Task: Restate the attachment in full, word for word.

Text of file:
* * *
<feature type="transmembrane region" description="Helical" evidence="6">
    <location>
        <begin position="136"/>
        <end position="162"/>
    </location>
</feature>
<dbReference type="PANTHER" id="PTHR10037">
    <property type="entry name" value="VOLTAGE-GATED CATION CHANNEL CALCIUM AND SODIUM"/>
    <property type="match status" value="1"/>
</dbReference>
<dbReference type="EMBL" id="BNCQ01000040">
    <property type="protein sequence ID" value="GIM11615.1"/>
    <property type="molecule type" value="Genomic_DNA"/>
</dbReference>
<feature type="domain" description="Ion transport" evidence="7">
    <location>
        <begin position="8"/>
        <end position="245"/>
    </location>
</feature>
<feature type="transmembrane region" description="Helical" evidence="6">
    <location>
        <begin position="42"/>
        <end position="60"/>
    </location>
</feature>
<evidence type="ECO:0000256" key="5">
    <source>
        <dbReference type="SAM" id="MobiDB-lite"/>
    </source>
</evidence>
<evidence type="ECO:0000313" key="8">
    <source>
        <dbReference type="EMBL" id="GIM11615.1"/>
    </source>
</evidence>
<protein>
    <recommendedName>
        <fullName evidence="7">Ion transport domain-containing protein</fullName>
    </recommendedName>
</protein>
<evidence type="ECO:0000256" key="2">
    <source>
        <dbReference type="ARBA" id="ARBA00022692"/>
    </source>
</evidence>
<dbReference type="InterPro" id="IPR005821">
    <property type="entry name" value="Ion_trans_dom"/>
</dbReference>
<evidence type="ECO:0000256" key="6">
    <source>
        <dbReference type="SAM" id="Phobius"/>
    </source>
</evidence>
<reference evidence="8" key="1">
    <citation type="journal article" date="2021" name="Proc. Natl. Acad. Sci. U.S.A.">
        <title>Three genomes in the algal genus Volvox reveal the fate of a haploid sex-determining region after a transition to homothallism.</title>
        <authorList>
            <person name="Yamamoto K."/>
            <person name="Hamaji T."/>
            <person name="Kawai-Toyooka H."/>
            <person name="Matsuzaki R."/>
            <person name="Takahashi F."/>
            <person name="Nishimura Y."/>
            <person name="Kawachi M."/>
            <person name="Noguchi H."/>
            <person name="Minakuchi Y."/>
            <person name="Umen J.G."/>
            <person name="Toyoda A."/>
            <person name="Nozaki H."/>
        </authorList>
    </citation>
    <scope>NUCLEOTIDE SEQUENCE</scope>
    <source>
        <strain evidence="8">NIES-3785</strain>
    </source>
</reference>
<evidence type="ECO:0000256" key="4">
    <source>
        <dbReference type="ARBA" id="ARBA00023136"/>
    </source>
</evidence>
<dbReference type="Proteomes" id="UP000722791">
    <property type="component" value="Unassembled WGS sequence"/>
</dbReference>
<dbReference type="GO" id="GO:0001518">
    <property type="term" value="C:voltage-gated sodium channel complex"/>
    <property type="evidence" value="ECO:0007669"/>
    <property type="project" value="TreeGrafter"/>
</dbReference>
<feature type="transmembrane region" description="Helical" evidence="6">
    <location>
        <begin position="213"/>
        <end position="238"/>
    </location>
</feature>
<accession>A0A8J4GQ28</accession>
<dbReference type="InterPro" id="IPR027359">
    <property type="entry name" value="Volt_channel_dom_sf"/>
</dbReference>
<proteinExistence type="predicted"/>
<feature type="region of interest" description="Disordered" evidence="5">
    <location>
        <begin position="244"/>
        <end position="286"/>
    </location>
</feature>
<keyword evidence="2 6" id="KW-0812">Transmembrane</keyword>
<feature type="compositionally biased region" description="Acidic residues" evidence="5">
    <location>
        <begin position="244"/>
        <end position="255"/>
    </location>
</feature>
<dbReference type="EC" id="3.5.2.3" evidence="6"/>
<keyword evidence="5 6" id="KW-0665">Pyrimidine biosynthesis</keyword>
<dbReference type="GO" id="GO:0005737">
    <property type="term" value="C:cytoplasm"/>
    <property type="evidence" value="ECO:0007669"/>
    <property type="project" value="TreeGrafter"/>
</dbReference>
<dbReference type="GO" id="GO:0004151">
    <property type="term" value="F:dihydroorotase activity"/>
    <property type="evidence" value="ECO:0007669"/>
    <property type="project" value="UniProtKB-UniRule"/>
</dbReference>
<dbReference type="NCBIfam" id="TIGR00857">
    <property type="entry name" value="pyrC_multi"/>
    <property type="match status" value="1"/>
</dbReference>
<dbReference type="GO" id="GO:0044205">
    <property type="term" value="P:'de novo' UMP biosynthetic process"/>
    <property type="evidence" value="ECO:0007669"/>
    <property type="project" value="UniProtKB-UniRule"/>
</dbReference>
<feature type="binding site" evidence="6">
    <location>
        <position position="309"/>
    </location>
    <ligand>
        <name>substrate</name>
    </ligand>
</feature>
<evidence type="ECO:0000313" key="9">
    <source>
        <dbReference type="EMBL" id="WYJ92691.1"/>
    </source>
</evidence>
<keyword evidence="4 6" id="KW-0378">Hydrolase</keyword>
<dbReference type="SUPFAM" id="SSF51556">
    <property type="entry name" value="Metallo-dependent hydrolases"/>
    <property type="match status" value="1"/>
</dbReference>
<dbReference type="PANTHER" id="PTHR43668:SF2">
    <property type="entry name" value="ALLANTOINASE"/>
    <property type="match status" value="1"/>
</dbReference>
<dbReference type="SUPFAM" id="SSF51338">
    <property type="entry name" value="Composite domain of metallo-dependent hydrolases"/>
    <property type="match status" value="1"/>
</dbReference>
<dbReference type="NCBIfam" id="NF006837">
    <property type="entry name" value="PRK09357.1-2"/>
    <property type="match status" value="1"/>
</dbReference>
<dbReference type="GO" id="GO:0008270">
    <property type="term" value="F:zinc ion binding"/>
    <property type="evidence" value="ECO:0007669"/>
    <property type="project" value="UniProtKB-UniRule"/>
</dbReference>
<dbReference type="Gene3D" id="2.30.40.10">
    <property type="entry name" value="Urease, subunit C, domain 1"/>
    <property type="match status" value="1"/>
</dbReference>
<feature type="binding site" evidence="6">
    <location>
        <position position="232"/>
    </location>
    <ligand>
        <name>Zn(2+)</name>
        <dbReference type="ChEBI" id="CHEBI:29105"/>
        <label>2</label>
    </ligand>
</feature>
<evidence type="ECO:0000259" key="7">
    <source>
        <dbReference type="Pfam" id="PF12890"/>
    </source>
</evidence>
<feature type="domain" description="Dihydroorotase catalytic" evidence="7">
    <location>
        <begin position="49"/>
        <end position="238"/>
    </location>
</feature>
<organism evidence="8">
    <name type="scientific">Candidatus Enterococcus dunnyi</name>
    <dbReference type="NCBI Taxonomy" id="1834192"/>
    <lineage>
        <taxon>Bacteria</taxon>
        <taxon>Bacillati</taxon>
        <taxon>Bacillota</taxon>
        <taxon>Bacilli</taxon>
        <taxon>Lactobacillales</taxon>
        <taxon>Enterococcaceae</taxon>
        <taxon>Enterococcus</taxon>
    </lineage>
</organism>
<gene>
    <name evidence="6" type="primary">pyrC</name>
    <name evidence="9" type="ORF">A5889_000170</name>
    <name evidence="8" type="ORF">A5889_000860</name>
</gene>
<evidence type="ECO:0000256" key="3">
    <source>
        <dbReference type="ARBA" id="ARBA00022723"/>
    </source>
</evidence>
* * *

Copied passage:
<feature type="transmembrane region" description="Helical" evidence="6">
    <location>
        <begin position="136"/>
        <end position="162"/>
    </location>
</feature>
<dbReference type="PANTHER" id="PTHR10037">
    <property type="entry name" value="VOLTAGE-GATED CATION CHANNEL CALCIUM AND SODIUM"/>
    <property type="match status" value="1"/>
</dbReference>
<dbReference type="EMBL" id="BNCQ01000040">
    <property type="protein sequence ID" value="GIM11615.1"/>
    <property type="molecule type" value="Genomic_DNA"/>
</dbReference>
<feature type="domain" description="Ion transport" evidence="7">
    <location>
        <begin position="8"/>
        <end position="245"/>
    </location>
</feature>
<feature type="transmembrane region" description="Helical" evidence="6">
    <location>
        <begin position="42"/>
        <end position="60"/>
    </location>
</feature>
<evidence type="ECO:0000256" key="5">
    <source>
        <dbReference type="SAM" id="MobiDB-lite"/>
    </source>
</evidence>
<evidence type="ECO:0000313" key="8">
    <source>
        <dbReference type="EMBL" id="GIM11615.1"/>
    </source>
</evidence>
<protein>
    <recommendedName>
        <fullName evidence="7">Ion transport domain-containing protein</fullName>
    </recommendedName>
</protein>
<evidence type="ECO:0000256" key="2">
    <source>
        <dbReference type="ARBA" id="ARBA00022692"/>
    </source>
</evidence>
<dbReference type="InterPro" id="IPR005821">
    <property type="entry name" value="Ion_trans_dom"/>
</dbReference>
<evidence type="ECO:0000256" key="6">
    <source>
        <dbReference type="SAM" id="Phobius"/>
    </source>
</evidence>
<reference evidence="8" key="1">
    <citation type="journal article" date="2021" name="Proc. Natl. Acad. Sci. U.S.A.">
        <title>Three genomes in the algal genus Volvox reveal the fate of a haploid sex-determining region after a transition to homothallism.</title>
        <authorList>
            <person name="Yamamoto K."/>
            <person name="Hamaji T."/>
            <person name="Kawai-Toyooka H."/>
            <person name="Matsuzaki R."/>
            <person name="Takahashi F."/>
            <person name="Nishimura Y."/>
            <person name="Kawachi M."/>
            <person name="Noguchi H."/>
            <person name="Minakuchi Y."/>
            <person name="Umen J.G."/>
            <person name="Toyoda A."/>
            <person name="Nozaki H."/>
        </authorList>
    </citation>
    <scope>NUCLEOTIDE SEQUENCE</scope>
    <source>
        <strain evidence="8">NIES-3785</strain>
    </source>
</reference>
<evidence type="ECO:0000256" key="4">
    <source>
        <dbReference type="ARBA" id="ARBA00023136"/>
    </source>
</evidence>
<dbReference type="Proteomes" id="UP000722791">
    <property type="component" value="Unassembled WGS sequence"/>
</dbReference>
<dbReference type="GO" id="GO:0001518">
    <property type="term" value="C:voltage-gated sodium channel complex"/>
    <property type="evidence" value="ECO:0007669"/>
    <property type="project" value="TreeGrafter"/>
</dbReference>
<feature type="transmembrane region" description="Helical" evidence="6">
    <location>
        <begin position="213"/>
        <end position="238"/>
    </location>
</feature>
<accession>A0A8J4GQ28</accession>
<dbReference type="InterPro" id="IPR027359">
    <property type="entry name" value="Volt_channel_dom_sf"/>
</dbReference>
<proteinExistence type="predicted"/>
<feature type="region of interest" description="Disordered" evidence="5">
    <location>
        <begin position="244"/>
        <end position="286"/>
    </location>
</feature>
<keyword evidence="2 6" id="KW-0812">Transmembrane</keyword>
<feature type="compositionally biased region" description="Acidic residues" evidence="5">
    <location>
        <begin position="244"/>
        <end position="255"/>
    </location>
</feature>
<dbReference type="EC" id="3.5.2.3" evidence="6"/>
<keyword evidence="5 6" id="KW-0665">Pyrimidine biosynthesis</keyword>
<dbReference type="GO" id="GO:0005737">
    <property type="term" value="C:cytoplasm"/>
    <property type="evidence" value="ECO:0007669"/>
    <property type="project" value="TreeGrafter"/>
</dbReference>
<dbReference type="GO" id="GO:0004151">
    <property type="term" value="F:dihydroorotase activity"/>
    <property type="evidence" value="ECO:0007669"/>
    <property type="project" value="UniProtKB-UniRule"/>
</dbReference>
<dbReference type="NCBIfam" id="TIGR00857">
    <property type="entry name" value="pyrC_multi"/>
    <property type="match status" value="1"/>
</dbReference>
<dbReference type="GO" id="GO:0044205">
    <property type="term" value="P:'de novo' UMP biosynthetic process"/>
    <property type="evidence" value="ECO:0007669"/>
    <property type="project" value="UniProtKB-UniRule"/>
</dbReference>
<feature type="binding site" evidence="6">
    <location>
        <position position="309"/>
    </location>
    <ligand>
        <name>substrate</name>
    </ligand>
</feature>
<evidence type="ECO:0000313" key="9">
    <source>
        <dbReference type="EMBL" id="WYJ92691.1"/>
    </source>
</evidence>
<keyword evidence="4 6" id="KW-0378">Hydrolase</keyword>
<dbReference type="SUPFAM" id="SSF51556">
    <property type="entry name" value="Metallo-dependent hydrolases"/>
    <property type="match status" value="1"/>
</dbReference>
<dbReference type="PANTHER" id="PTHR43668:SF2">
    <property type="entry name" value="ALLANTOINASE"/>
    <property type="match status" value="1"/>
</dbReference>
<dbReference type="SUPFAM" id="SSF51338">
    <property type="entry name" value="Composite domain of metallo-dependent hydrolases"/>
    <property type="match status" value="1"/>
</dbReference>
<dbReference type="NCBIfam" id="NF006837">
    <property type="entry name" value="PRK09357.1-2"/>
    <property type="match status" value="1"/>
</dbReference>
<dbReference type="GO" id="GO:0008270">
    <property type="term" value="F:zinc ion binding"/>
    <property type="evidence" value="ECO:0007669"/>
    <property type="project" value="UniProtKB-UniRule"/>
</dbReference>
<dbReference type="Gene3D" id="2.30.40.10">
    <property type="entry name" value="Urease, subunit C, domain 1"/>
    <property type="match status" value="1"/>
</dbReference>
<feature type="binding site" evidence="6">
    <location>
        <position position="232"/>
    </location>
    <ligand>
        <name>Zn(2+)</name>
        <dbReference type="ChEBI" id="CHEBI:29105"/>
        <label>2</label>
    </ligand>
</feature>
<evidence type="ECO:0000259" key="7">
    <source>
        <dbReference type="Pfam" id="PF12890"/>
    </source>
</evidence>
<feature type="domain" description="Dihydroorotase catalytic" evidence="7">
    <location>
        <begin position="49"/>
        <end position="238"/>
    </location>
</feature>
<organism evidence="8">
    <name type="scientific">Candidatus Enterococcus dunnyi</name>
    <dbReference type="NCBI Taxonomy" id="1834192"/>
    <lineage>
        <taxon>Bacteria</taxon>
        <taxon>Bacillati</taxon>
        <taxon>Bacillota</taxon>
        <taxon>Bacilli</taxon>
        <taxon>Lactobacillales</taxon>
        <taxon>Enterococcaceae</taxon>
        <taxon>Enterococcus</taxon>
    </lineage>
</organism>
<gene>
    <name evidence="6" type="primary">pyrC</name>
    <name evidence="9" type="ORF">A5889_000170</name>
    <name evidence="8" type="ORF">A5889_000860</name>
</gene>
<evidence type="ECO:0000256" key="3">
    <source>
        <dbReference type="ARBA" id="ARBA00022723"/>
    </source>
</evidence>